Home > College Football, Div-I FBS > Big Ten Preview: A Somewhat Disappointing Ohio State Team Wins Again

Big Ten Preview: A Somewhat Disappointing Ohio State Team Wins Again

[picapp align=”center” wrap=”false” link=”term=scott+tolzien&iid=6799835″ src=”http://view.picapp.com/pictures.photo/image/6799835/wisconsin-ohio-state/wisconsin-ohio-state.jpg?size=500&imageId=6799835″ width=”500″ height=”333″ /]

No conference has softened more over the last ten years than the Big Ten, which has watched Michigan, Purdue, and Michigan State fall badly from fringe title contenders in the mix for the Big Ten every year, to really fringe programs.  It’s watched Penn State have some BCS bowl bids, only to fall hard in those games (exception an overtime squeaker in the 2006 Orange Bowl over equally dying Florida State).  Wisconsin and Iowa have been among the better programs in the Big Ten, but were also-rans for most of the decade.  Iowa for a while might not have been the best team in it’s own state (though Iowa State has now decisively fallen to among the worst programs in FBS competition).

Only one program, Ohio State, survived the overall decline of the Big Ten to remain an elite program.  Ohio State returns as the prohibitive favorite, but the conference as a whole figures to be much stronger this year than in any of the past three.  Michigan isn’t going to win the title (or beat Ohio State), but they are good enough to win eight games.  Wisconsin, Iowa, and Penn State all could win the conference, and they all should win at least seven games, and potentially as many as nine.  But once again, the only program that is bound to put up double digit wins this season is Ohio State — and they may just barely hit that threshold, given the inevitability of a bowl appearance.

One thing that went really well last year for the Big Ten, perhaps the only thing, was that they did very well in bowls across the board.  They went 4-3, but Northwestern, Michigan State, and Minnesota had the three losses, and two of the three opponents (Auburn, Texas Tech) are expected to return stronger this year.  Minnesota may only have received a bowl bid because Notre Dame declined one and because Michigan came up a game short of eligibility.  The conference’s 4-3 record included a 2-0 mark in BCS bowl record, with Ohio State winning the Rose Bowl, and Iowa taking home the Orange Bowl.  PSU beat LSU, so that was hardly a cupcake walk.  Wisconsin’s win over Miami may have been even more impressive.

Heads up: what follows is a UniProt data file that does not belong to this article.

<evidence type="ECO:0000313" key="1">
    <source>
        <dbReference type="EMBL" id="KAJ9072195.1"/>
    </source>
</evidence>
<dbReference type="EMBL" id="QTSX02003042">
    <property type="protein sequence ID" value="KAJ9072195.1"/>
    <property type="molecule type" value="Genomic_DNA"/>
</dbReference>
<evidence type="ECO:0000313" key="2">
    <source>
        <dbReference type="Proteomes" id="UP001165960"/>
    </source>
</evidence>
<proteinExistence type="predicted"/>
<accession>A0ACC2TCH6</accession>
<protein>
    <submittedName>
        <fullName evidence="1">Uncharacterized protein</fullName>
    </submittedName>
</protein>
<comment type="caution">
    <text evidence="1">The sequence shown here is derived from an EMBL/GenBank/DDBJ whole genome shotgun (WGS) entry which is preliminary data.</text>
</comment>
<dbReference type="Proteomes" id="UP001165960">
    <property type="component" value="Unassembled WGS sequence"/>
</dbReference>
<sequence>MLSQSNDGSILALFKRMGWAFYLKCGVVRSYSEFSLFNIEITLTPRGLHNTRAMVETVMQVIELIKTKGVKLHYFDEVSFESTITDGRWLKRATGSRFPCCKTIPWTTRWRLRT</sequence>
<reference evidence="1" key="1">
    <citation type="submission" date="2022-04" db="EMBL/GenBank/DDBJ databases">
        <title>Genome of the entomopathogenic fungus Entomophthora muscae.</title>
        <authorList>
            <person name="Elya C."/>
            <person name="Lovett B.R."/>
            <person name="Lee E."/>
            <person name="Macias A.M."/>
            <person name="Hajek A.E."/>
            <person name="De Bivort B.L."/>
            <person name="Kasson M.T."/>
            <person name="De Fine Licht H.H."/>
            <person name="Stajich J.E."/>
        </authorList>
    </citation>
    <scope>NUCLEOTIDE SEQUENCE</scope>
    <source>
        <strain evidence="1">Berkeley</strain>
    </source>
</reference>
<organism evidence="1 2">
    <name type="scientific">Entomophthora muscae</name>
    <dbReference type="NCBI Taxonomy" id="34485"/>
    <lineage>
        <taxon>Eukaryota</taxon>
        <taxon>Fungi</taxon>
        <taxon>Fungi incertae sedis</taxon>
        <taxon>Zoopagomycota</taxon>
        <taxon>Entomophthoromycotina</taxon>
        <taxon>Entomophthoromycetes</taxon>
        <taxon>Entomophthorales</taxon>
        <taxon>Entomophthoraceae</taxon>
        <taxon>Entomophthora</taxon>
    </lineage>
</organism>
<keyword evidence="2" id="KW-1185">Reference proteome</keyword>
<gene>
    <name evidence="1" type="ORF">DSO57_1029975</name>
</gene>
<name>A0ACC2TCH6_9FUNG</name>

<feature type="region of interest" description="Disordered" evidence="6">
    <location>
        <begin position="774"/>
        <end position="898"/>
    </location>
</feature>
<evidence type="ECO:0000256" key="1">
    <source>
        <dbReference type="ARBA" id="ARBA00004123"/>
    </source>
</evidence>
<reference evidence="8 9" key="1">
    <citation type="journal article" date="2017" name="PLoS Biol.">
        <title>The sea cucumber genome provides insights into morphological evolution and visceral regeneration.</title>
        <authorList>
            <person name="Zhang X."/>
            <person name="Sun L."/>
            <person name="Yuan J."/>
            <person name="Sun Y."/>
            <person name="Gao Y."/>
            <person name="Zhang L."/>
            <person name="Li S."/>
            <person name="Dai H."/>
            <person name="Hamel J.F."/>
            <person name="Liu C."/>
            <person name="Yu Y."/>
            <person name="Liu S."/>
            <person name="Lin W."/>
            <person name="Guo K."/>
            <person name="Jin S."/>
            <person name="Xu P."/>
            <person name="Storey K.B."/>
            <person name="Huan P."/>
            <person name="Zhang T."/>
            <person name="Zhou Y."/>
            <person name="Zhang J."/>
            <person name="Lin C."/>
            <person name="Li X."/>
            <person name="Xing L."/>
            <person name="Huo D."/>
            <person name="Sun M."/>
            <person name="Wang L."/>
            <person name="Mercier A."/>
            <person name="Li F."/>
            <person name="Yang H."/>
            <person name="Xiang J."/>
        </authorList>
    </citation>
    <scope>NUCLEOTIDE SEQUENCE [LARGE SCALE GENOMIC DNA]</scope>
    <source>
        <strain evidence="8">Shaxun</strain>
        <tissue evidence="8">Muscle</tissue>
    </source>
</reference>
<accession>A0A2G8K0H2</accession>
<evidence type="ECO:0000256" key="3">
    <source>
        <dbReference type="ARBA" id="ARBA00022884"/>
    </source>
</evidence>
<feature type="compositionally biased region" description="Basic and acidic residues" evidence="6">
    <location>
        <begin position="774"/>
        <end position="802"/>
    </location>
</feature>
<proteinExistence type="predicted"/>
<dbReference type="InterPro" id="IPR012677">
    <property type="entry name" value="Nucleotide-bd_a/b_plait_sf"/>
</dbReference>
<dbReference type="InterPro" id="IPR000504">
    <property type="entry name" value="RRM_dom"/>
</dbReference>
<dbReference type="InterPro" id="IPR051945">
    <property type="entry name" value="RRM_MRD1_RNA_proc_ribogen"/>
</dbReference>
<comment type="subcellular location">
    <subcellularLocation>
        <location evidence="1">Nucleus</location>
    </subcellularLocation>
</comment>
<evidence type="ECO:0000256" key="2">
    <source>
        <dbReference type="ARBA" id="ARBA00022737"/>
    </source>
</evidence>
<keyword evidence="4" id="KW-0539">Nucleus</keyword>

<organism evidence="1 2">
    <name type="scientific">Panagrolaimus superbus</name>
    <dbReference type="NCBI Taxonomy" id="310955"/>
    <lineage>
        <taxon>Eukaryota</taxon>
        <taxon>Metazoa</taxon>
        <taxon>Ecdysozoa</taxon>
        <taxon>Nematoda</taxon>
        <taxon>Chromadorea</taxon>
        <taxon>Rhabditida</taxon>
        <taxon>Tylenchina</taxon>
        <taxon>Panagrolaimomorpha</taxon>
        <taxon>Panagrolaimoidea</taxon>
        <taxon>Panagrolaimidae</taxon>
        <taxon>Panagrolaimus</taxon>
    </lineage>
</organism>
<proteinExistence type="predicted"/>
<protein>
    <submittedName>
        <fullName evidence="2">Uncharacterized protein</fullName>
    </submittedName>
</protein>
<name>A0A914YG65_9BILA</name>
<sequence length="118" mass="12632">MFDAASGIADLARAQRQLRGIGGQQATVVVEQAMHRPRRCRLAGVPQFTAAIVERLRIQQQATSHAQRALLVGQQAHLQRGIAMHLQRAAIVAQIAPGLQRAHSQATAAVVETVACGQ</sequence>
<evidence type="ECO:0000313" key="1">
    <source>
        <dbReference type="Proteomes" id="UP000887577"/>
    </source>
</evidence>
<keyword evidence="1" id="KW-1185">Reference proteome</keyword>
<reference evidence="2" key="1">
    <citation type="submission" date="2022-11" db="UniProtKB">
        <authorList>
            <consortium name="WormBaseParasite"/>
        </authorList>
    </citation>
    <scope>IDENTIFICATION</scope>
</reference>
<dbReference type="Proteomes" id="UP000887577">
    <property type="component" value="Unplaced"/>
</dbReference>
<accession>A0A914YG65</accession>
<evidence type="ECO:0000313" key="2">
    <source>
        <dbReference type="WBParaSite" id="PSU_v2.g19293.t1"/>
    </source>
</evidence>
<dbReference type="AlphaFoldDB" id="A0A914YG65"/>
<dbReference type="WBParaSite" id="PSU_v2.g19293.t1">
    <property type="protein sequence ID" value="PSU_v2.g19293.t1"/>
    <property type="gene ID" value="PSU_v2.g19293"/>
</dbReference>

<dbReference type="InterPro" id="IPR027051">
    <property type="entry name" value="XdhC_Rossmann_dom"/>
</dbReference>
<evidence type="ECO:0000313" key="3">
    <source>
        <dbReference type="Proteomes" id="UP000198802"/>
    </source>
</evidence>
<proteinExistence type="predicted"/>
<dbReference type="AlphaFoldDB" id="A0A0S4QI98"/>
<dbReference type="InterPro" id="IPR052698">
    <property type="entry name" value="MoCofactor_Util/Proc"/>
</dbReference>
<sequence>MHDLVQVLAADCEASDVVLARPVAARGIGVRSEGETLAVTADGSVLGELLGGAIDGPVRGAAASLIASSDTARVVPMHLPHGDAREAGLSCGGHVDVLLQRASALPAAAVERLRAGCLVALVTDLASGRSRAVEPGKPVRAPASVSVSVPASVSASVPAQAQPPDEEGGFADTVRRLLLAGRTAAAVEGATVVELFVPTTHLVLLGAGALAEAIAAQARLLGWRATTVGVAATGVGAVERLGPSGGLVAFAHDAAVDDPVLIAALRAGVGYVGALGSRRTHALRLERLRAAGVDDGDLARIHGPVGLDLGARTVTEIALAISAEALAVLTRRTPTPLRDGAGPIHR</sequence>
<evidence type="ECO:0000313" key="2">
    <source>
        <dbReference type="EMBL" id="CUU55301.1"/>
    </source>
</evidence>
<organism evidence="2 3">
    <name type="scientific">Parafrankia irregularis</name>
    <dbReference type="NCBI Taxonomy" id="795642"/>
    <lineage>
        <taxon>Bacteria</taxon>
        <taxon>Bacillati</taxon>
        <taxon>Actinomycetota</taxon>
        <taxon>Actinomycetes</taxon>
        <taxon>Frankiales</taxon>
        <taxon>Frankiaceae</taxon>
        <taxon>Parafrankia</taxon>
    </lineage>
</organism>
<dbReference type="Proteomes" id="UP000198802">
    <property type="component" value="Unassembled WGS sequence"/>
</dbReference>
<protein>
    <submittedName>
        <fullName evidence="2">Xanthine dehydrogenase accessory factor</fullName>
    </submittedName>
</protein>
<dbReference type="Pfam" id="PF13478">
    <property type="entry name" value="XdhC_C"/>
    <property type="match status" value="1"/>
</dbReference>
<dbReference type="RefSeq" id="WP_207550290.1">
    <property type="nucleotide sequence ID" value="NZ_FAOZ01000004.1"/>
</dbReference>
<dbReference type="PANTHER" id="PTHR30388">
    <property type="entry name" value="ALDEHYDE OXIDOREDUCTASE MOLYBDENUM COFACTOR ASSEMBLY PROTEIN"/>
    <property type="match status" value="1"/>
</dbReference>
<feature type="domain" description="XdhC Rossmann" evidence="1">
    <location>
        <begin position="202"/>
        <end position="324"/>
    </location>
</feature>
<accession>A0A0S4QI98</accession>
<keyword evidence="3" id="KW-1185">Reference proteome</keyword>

Michigan is the focal point of the regular season in the Big Ten, where every game for Rich Rodriguez is the biggest game of his career.  They still schedule quite well: Michigan dipped into the ranks of the FCS to play UMass this year, but they aren’t a cupcake opponent (Delaware State, on the other hand…).  Michigan should have the edge over Penn State when they go to Happy Valley in the middle of the season, but that game only has relevance in the Big Ten Championship picture if Michigan can protect the Big House against either Iowa or Wisconsin.  Putting away in-state rival Michigan State shouldn’t be much of an issue, but it’s something they have now failed to do in consecutive years (though Chad Henne’s impressive comeback in 2007 still stings Sparty as much as ever).  The key to Michigan’s season may be avoiding an 0-2 start against UConn and Notre Dame.  Few college football teams open up that difficult, that is to say, there are plenty of scheduled two game non-conference schedules tougher than two borderline-unranked teams, but most teams have a cupcake at the beginning of the season as not to begin oh and two.  Michigan had the right idea in 2007 when they scheduled Utah in the second week, and then to make sure they started at least 1-1, they brought in, uh, Appalachian State.  Well, at least they won’t be caught off guard this time.